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[HOW-TO][HVAC][Gen III Dakota][Gen I Durango] Blower Resistor Diagnosis/Replacement

266873 Views 139 Replies 83 Participants Last post by  Hempshaw
Since this question, or variations of it, comes up quite often I thought I’d write a thorough how-to which can be linked to or (hopefully) found in a search.


Your heating & air conditioner blower motor suddenly stops working, only works on certain speeds, or just seems to not blow as hard as it used to.

Applies to (as far as I know):
2001 – 2007 Durango
2001 – 2004 Dakota


99.9% of the time your blower motor resistor block has gone bad. The resistor block is part of the ground path of the blower motor circuit, which in conjunction with the fan speed selector switch controls the speed of the fan by varying the amount of resistors in the electrical path (more resistors = slower speed, fewer resistors = higher speed). This is an easy fix and the new part costs less than $20. If you’re like me and would like to know for sure, read ahead to the “Troubleshooting” section. If you want to play the percentages and just go ahead and change it, skip ahead to the “Removal & Replacement” section.


In order to troubleshoot the resistor block it will be easiest if it is removed from the truck (see Removal and Installation in post #2). Use the following diagram for this procedure.

Pin 2 at the top left goes to the motor, 1, 3, 4, & 5 go to the switch. What happens is a positive source is routed through a fuse and the ignition switch straight to the motor. The ground for the motor is routed through the fan speed selector switch and in turn the resistor block. When you rotate your switch, you are actually controlling the routing of the motor ground through this resistor block. Notice how if the ground goes through pin 5 then out pin 2 it has to pass through 3 resistors? That would be your low speed. See how there is a direct path between pins 1 and 2? That is your high speed. More resistors, lower speed.

If you look closely at the plug, you can read the pin numbers. Older styles may not have these numbers, so use the following picture:

With the connector tab at the top, pin 1 is on the left, pin 5 on the right.

It may also be on the vehicle side of the plug:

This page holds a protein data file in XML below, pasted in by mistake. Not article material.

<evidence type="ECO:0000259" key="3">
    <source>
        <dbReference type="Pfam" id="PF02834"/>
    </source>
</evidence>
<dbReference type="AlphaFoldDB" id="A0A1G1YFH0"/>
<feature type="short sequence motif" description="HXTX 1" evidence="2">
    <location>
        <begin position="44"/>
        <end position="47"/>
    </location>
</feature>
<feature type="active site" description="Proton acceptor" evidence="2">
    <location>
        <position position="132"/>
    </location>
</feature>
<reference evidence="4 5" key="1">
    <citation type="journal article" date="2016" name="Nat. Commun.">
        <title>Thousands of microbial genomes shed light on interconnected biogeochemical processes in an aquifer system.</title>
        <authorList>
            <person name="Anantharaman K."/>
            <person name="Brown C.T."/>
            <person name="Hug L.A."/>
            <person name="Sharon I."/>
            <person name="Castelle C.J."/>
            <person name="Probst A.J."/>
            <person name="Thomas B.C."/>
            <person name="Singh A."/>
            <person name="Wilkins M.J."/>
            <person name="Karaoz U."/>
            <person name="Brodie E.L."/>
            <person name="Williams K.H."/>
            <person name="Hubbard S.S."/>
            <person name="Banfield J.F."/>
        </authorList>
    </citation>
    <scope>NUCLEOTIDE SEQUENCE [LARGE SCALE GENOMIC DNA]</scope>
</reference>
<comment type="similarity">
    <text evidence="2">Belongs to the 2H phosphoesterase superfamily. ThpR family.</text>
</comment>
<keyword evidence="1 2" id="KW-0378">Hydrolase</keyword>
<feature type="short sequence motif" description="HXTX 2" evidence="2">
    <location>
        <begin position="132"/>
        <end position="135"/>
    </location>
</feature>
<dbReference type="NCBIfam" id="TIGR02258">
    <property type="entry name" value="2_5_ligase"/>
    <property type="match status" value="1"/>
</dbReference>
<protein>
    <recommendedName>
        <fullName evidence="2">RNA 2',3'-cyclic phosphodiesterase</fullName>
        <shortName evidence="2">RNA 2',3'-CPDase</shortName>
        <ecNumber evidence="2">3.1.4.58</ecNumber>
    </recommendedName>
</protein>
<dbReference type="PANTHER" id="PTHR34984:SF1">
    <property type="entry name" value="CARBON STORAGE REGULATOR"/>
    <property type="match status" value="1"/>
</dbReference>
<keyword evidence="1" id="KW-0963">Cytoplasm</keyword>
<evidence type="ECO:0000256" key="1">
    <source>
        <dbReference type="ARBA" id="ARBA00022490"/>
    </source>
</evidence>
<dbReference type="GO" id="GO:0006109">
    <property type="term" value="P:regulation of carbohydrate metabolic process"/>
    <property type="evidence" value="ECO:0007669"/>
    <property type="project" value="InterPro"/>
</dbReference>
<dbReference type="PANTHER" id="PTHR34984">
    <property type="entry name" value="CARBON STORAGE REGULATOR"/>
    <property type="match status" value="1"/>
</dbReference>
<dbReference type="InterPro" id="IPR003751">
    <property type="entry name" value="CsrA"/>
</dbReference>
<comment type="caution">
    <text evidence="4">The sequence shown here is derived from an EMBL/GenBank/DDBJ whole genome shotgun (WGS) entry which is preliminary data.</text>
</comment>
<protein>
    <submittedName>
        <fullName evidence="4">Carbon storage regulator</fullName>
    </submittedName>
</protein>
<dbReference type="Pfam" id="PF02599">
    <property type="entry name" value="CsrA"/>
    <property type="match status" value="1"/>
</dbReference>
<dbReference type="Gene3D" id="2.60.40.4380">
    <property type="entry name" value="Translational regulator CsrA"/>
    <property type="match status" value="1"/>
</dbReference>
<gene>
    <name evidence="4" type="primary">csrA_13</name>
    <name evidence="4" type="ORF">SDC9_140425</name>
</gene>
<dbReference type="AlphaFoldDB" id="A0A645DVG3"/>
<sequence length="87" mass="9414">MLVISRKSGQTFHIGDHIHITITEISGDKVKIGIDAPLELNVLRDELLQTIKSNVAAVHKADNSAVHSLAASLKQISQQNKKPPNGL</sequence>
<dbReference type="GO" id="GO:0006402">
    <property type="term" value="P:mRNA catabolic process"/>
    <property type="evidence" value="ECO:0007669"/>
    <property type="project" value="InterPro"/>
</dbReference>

Measure from the following points (you should see approximately the following readings).

pin 2 to pin 1 = 0.2 ohms (very little resistance)
pin 2 to pin 3 = 0.7 ohms (some resistance)
pin 2 to pin 4 = 1.3 ohms (more resistance)
pin 2 to pin 5 = 2.4 ohms (most resistance)

If any of those combinations have no continuity, something is wrong with the resistor block. If all those resistance readings are correct, or you just love troubleshooting, you can do the following two steps by disconnecting the blower motor plug. (Here is what you’re looking for, follow the black and green wires around towards the front of the truck to find the motor plug)

1. Disconnect the blower motor plug (seen disconnected in the following picture, for this step you want the plug indicated by the blue arrow) and connect a wire between pin 2 and ground, then between pin 1 and a 12v source (fuse block, battery, etc…). This will verify the blower motor functions correctly. Notice in the picture the plug is held up by two friction tabs, you can pull down and release those tabs for easier access.

2. Using the following diagrams, and with the blower motor plug disconnected, connect one lead of your meter to pin 1 of the vehicle side of the plug (Red arrow), then the other meter lead to a suitable ground. Verify the resistor block is plugged in to the vehicle harness. Rotate the fan speed selector switch through all the positions and watch the resistance change on the meter (should be similar readings as above). This will verify your speed selector switch and all the wiring has proper continuity. If any resistance reading seems incorrect, and you have already separately checked the resistor block, continue to troubleshoot the speed selector switch and the electrical connectors themselves.

Continued in post #2
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so if the harness that holds the resistor pack gets melted like the one in the picture does the whole harness have to be replaced or can you put dielectric grease on the prongs and everything be fine.

Notice the nice charring on the second pin

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I meant the harness not the resistor pack as far as replacing the harness that plugs into the resistor pack I do have some charing on the harness itself.
Also would it be a good idea to go ahead and replace the blower motor while I am at it.
I really don't have time to get to the junkyard during the week so I was hoping that it would work until I could get to the yard this weekend. This is the wifes truck and she drives it during the day and it is cold out and without heat I am not hearing the end of it.
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Well I replaced both the blower motor and resistor and of course it works like a champ but I was looking at the plug and saw that the #2 that melted on the resistor the wire on the pplug side looks like it took some damage so hopefully I can get to the junkyard this weekend so I can replace that. Thanks for all the input and help this site is great for knowledgable people that like to help others fix problems the inexpensive way.

rep 2 you all who helped me
Great tutorial....
I just did this repair a month ago on my 2004 DAK. The resistor cost me $13 but the wiring harness was $75. Fried it but good...The harness was melted together and I could not pry it apart. Working great now! Winters coming.
Have you had any problems since you replaced that wire harness section? I had to order one from the stealership and it is going to cost me $66 which sucks cause now I have to buy another resistor pack.
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